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Re: Catalan Referendum

Postby Darkness_Fish » 01 Oct 2017, 20:43

Samoan wrote:Nothing really surprises me. They can't even get that cathedral finished.
Tapas ! Bull fighting !!
Give me a break.

You do know that the Catalan parliament banned bullfighting in 2010, and that there was already only a single bullring in operation in the Catalan region in the years immediately prior to that, which was thought to be largely tourist-driven. That ban was overturned by the Spanish government in 2016.

I don't know the ins and outs of Spanish politics or regional identity. But I know that suppressing democracy through fines and violence is not a great way of engaging with a region's citizens.
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Re: Catalan Referendum

Postby Tactful Cactus » 01 Oct 2017, 20:52

Franco being anti-Catalan doesn't really explain the criticality of a referendum in September 2017. Given all the life threatening and vital protests happening worldwide this one just seems a bit pointless and distracting. Wanted to know if there's a genuine cause for all this, I've yet to read one.

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Re: Catalan Referendum

Postby Diamond Dog » 01 Oct 2017, 21:07

Watch the videos on this BBC report.

http://www.bbc.co.uk/news/world-europe-41461032

Then tell me if you'd want independence from state sponsored thuggery such as this?
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Re: Catalan Referendum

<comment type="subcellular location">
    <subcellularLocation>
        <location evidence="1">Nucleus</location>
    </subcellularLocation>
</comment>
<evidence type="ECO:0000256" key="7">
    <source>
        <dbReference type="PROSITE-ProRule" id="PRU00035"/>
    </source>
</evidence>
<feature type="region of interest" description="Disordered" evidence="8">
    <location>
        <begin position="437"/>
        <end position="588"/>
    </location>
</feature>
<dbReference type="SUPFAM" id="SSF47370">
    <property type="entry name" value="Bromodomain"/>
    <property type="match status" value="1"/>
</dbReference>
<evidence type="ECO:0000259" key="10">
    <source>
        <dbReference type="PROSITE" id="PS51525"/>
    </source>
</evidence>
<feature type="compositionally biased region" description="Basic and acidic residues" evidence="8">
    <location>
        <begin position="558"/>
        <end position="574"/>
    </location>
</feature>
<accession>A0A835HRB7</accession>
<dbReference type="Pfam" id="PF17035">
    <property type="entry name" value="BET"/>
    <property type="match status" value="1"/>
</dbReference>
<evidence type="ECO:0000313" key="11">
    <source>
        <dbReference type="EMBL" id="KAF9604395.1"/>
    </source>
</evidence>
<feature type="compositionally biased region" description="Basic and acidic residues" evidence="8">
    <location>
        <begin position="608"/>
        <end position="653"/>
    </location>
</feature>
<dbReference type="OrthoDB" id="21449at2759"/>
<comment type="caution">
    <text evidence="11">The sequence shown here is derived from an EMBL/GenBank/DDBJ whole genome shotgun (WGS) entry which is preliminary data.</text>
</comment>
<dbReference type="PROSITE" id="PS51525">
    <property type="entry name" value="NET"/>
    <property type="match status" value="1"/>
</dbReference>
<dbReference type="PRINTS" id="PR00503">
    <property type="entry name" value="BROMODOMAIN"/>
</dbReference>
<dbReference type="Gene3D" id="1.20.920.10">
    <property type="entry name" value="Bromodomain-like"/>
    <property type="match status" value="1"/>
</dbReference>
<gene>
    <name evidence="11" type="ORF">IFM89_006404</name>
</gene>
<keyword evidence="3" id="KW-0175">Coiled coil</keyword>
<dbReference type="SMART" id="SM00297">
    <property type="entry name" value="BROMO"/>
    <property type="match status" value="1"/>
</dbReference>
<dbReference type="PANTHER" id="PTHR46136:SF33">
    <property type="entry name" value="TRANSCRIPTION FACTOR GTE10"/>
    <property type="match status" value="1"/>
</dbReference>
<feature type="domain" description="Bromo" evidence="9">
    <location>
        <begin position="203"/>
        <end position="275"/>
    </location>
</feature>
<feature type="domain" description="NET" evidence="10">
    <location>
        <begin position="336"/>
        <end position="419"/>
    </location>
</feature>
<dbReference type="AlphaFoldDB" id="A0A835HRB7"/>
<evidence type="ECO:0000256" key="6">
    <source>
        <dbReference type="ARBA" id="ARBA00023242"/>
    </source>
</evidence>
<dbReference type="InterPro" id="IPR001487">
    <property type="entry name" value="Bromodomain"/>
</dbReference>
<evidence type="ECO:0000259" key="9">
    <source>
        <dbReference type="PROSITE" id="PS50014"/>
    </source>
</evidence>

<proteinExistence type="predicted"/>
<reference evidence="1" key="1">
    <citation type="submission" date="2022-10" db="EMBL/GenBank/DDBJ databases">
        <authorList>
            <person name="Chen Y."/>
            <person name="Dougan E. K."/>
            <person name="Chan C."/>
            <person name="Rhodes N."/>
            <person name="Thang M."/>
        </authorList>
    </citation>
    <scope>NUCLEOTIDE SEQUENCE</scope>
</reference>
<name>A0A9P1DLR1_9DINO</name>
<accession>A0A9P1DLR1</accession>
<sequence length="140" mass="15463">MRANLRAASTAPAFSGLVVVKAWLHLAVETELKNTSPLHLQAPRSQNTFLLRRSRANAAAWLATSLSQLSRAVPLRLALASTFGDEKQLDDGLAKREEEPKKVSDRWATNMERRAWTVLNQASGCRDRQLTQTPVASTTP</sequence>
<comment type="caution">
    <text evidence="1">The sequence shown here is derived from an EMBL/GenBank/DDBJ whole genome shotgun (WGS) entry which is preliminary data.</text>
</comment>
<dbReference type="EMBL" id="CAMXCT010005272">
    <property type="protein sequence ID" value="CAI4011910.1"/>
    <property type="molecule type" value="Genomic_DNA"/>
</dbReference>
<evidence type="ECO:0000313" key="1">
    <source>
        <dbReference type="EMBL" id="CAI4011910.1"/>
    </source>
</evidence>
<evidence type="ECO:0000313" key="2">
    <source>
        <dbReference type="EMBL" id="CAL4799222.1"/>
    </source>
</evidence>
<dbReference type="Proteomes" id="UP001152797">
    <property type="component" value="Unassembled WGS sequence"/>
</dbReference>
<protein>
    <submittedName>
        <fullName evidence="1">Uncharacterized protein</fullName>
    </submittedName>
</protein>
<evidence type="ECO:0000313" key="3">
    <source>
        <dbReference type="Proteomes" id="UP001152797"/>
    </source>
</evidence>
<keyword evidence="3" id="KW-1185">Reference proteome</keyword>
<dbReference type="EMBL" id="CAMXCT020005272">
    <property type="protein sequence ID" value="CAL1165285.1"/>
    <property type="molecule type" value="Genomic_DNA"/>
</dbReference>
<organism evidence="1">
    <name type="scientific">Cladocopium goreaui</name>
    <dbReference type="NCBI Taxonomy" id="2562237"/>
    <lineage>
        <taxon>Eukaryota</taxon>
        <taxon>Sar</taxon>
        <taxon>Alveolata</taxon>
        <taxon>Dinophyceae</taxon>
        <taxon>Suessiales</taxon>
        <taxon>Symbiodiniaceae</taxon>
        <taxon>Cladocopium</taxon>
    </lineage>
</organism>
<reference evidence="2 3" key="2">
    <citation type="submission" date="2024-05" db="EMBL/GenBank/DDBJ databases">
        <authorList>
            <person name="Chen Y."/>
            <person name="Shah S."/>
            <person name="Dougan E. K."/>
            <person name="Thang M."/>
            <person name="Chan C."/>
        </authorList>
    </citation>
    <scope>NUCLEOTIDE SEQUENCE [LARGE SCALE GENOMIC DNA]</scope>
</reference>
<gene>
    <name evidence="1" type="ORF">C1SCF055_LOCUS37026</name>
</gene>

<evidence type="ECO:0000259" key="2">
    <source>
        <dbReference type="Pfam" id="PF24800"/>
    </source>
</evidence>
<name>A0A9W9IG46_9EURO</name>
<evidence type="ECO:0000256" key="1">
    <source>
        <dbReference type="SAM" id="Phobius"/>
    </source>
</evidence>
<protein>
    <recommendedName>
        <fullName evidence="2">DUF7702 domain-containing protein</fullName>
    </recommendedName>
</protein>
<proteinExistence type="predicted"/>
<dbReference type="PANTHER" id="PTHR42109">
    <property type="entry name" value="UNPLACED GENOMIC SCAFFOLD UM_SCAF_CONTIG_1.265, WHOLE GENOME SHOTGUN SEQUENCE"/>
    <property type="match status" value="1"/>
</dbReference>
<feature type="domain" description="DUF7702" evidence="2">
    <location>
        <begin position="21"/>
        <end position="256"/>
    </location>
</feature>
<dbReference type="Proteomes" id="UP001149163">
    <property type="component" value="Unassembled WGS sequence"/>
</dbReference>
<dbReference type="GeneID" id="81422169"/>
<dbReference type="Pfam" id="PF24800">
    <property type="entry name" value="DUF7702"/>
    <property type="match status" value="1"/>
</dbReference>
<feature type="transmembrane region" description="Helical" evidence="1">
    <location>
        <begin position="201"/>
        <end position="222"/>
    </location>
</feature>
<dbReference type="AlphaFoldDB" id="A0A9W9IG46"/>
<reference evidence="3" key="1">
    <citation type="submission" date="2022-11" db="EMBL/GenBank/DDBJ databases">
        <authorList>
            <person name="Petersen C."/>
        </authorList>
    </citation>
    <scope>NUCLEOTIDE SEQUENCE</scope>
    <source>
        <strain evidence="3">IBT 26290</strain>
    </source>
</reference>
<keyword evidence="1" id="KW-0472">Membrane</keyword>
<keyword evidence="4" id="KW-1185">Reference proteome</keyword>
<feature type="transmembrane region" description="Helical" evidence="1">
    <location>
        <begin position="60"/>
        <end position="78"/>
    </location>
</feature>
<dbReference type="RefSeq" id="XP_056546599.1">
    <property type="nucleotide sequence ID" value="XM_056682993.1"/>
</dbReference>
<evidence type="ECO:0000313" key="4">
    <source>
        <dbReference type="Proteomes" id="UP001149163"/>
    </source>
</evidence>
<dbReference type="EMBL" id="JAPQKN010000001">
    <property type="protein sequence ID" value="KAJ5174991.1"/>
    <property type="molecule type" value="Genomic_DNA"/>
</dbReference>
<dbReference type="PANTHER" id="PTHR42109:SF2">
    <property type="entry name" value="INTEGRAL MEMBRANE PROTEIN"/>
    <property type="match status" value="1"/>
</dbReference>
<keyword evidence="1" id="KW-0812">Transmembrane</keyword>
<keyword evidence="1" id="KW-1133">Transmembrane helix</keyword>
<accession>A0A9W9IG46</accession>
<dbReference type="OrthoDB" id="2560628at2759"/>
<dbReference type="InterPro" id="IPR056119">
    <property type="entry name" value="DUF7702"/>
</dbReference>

Postby Toby » 01 Oct 2017, 21:14

I'm not sure that this is as black and white as it appears. The fact that violence has been deployed is despicable, but the Catalonian secessionist movement is problematic to say the least. The problem though is that by this use of violence the Spanish govt has handed the secessionists a plum hand, so it's lose lose for them now.

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Re: Catalan Referendum

Postby Goat Boy » 01 Oct 2017, 21:19

Quite.

The deplorable violence has given validity to it all sadly.
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Re: Catalan Referendum

Postby Jeemo » 01 Oct 2017, 22:11

Tactful Cactus wrote:Franco being anti-Catalan doesn't really explain the criticality of a referendum in September 2017. Given all the life threatening and vital protests happening worldwide this one just seems a bit pointless and distracting. Wanted to know if there's a genuine cause for all this, I've yet to read one.


I'm sure the Catalans feel it's vital.
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Re: Catalan Referendum

Postby echolalia » 01 Oct 2017, 23:56

Rajoy is a complacent, heavy-handed dullard. But he’s probably succeeded when it comes to de-legitimizing the referendum on account of the conditions in which it was conducted.

I think what’s happening in Barcelona is the first stirring of the future, which is not nation states but city states. Europe is going to go back to cities, not out of nostalgia or pasadismo but because new realities such as the power of tech firms etc. are proving impossible to deal with on a national basis. If it was cities taking on the tech firms, there would be a healthy guerrilla dynamic and the days of gay abandon would be fiscally over for the Silicon Valley hegemons. ¿No?

There’s a strange thing about the possible upshot of all this, which is that if Catalunya does secede from Spain its football teams will presumably secede from the Spanish league. And that will leave the giant shark Barcelona threshing in a fishtank full of footballing minnows in the Liga Catalana or what have you, which will ultimately affect their quality. (The Celtic syndrome.)

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Re: Catalan Referendum

Postby martha » 02 Oct 2017, 06:32

Tactful Cactus wrote:doesn't this seem like a colossal waste of time, money and political energy?...if there is a genuine reason for referendums, protests, separation and divisions. Is there?